Cultural immersion training covers everything from social customs to local food and dining habits, education systems, language training and the cautionary tales of other expatriates who have encountered pitfalls in adjusting to life in a new country.
The training stresses the importance of having expatriates develop support groups and surrounding themselves with people they can trust for advice and answers.
“People who have not been expats before might not realize that they’re going to lose their support group from whatever country they now live in,” McQuade says. “We try to get them to think about different ways they can have a support group.”
McQuade says you must be selective in who you send overseas. Expatriate assignments aren’t for everyone.
At DuPont Automotive Systems, McQuade and his senior leadership attempt to match up-and-coming managers with the right assignments by matching a person’s interest in such an assignment with his or her level of ambition and career path.
“Our placement process does a good job of clearly identifying someone’s career path and what they need in terms of their personal development in order to achieve their career path,” he says. “In these cases, if an expat assignment is important for an individual to achieve that development, then that becomes part of their development plan.”
If someone in your organization has the talent and ambition to become a senior executive at some point, McQuade says you should encourage that person to travel whenever possible and experience many different cultures.
McQuade spent four years living as a business expatriate in Germany.
“Expat assignments are a tremendous growing experience in today’s business world,” he says. “This is a very global market, whether you’re talking about automotive or other markets. If you have a desire where you want to become a senior leader, president, CEO within a global organization, and you have the opportunity to go into a different culture, work and operate there, it is a tremendous learning experience for anybody.
“From the business side, the benefits of having expats getting experience on these assignments means you are getting people who have a broader view of the world. If you spend your entire career in one country, it is very difficult to understand that the world is so different depending on where you are trying to do business.”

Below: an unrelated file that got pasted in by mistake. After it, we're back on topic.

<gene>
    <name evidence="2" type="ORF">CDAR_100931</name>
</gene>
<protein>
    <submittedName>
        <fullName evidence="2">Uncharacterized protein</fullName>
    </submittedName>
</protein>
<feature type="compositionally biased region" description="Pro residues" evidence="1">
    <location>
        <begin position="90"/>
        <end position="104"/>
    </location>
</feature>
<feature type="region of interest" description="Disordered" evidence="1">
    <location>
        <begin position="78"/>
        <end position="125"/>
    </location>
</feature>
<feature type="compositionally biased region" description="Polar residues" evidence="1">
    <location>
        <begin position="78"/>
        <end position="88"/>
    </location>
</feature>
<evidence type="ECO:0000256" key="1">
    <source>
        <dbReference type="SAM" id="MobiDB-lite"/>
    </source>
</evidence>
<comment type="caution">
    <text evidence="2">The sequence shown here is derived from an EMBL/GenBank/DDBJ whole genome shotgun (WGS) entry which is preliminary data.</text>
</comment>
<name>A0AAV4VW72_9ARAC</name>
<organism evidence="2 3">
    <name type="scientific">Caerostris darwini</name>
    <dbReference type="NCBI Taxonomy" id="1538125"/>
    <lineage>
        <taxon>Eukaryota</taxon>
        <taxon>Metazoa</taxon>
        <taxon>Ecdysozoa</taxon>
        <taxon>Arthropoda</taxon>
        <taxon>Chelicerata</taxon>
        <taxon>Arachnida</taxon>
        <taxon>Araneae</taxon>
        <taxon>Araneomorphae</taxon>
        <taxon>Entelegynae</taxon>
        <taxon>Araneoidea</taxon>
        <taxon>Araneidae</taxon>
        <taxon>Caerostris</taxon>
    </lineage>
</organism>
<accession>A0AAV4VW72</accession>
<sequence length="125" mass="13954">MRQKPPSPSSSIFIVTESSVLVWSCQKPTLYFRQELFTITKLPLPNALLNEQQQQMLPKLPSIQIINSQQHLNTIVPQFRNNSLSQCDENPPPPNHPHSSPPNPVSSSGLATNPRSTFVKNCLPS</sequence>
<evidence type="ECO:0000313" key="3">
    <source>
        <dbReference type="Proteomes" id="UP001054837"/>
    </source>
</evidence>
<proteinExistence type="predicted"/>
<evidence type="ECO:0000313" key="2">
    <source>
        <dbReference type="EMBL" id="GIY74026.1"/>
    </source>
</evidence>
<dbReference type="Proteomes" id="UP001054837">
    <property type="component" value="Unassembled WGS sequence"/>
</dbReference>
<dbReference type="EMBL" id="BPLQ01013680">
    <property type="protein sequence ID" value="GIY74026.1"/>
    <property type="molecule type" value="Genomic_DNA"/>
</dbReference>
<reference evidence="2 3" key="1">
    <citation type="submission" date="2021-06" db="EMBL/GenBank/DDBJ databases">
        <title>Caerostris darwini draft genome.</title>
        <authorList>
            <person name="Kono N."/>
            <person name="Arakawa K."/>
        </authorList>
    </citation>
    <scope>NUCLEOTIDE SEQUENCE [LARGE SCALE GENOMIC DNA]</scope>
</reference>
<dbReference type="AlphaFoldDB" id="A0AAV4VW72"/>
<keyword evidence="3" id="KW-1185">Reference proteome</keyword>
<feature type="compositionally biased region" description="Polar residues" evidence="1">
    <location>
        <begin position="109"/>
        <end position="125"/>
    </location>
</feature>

Diversify your leadership
McQuade says it is important for the senior leadership team of any business to be composed of a diverse group of people not only in business matters but culturally, as well.
An ethnically and culturally diverse leadership team can assist you in a big way if you are in the process of taking your business global.
“You do not want your leadership team to be only of the native tongue of the country of your headquarters,” he says. “If you have a diverse group, your senior leaders will speak multiple languages and can help you with that translation.”
Translation skills are highly valued in the people who manage the international communications pipeline at DuPont Automotive Systems, whether they are on-site managers, marketing or public relations managers.
Poor translation of company messages can stall a company’s growth. If messages aren’t effectively reaching the ears of those who need to hear them, McQuade says it’s as bad as not communicating at all.
“We take a view that, although English is the world’s business language, if there is an important message we’re trying to get out to the organization, we’ll invest the time to translate it to the local language, recognizing that there is a very large percentage of the organization that won’t understand the message otherwise.”
McQuade refers to his senior leadership team as his “arms around the world.” He frequently meets with his leadership team to foster alignment among the various aspects of DuPont Automotive, making sure that messages are consistent, regardless of where in the world the communication is headed.
“As I travel to many of our different regions, I view those trips as being in support of our local management team,” he says. “It’s all about how I can help them and support them to reinforce whatever the message is. It’s very important that your senior leaders provide a consistent message. Otherwise, you can confuse the local organization.”
Things to remember
Growing a business overseas is a complicated proposition. It addition to strategic planning and training people, McQuade says there are other issues you’ll need to consider, as well. Here are a few of them:
- Familiarize yourself with local environmental laws.
“You need an understanding of how to operate with the local government in the way of environmental restrictions and what we would refer to as product stewardship, in terms of regulations around hazardous material control. For us as a chemical business, that’s very important.”
- Familiarize yourself with local politics.
“Taking China as an example, you absolutely need to understand how the Chinese government operates, as opposed to a Western government. In China, we’ve invested a significant amount of time as a corporation establishing those relationships with local government. Having the local government be a supporter of your entry into their country can be very helpful in establishing your operation.”
- Form a detailed logistical plan.
“When you’re operating a global business, when you think of functional expertise, I would look at my operations to make sure the leadership of my operation has the right operating capabilities and processes in place to serve us globally.
“It’s along the same lines in terms of overall supply chain organization. We have, within our core supply chain group, the understanding of how to move our products globally. On a very general view, when we’re setting up in a market, we’re looking for a local partner that brings operational expertise. That partner is then very helpful in understanding the logistics in that emerging market.”
HOW TO REACH: DuPont Automotive Systems, www2.dupont.com/Automotive/en_US/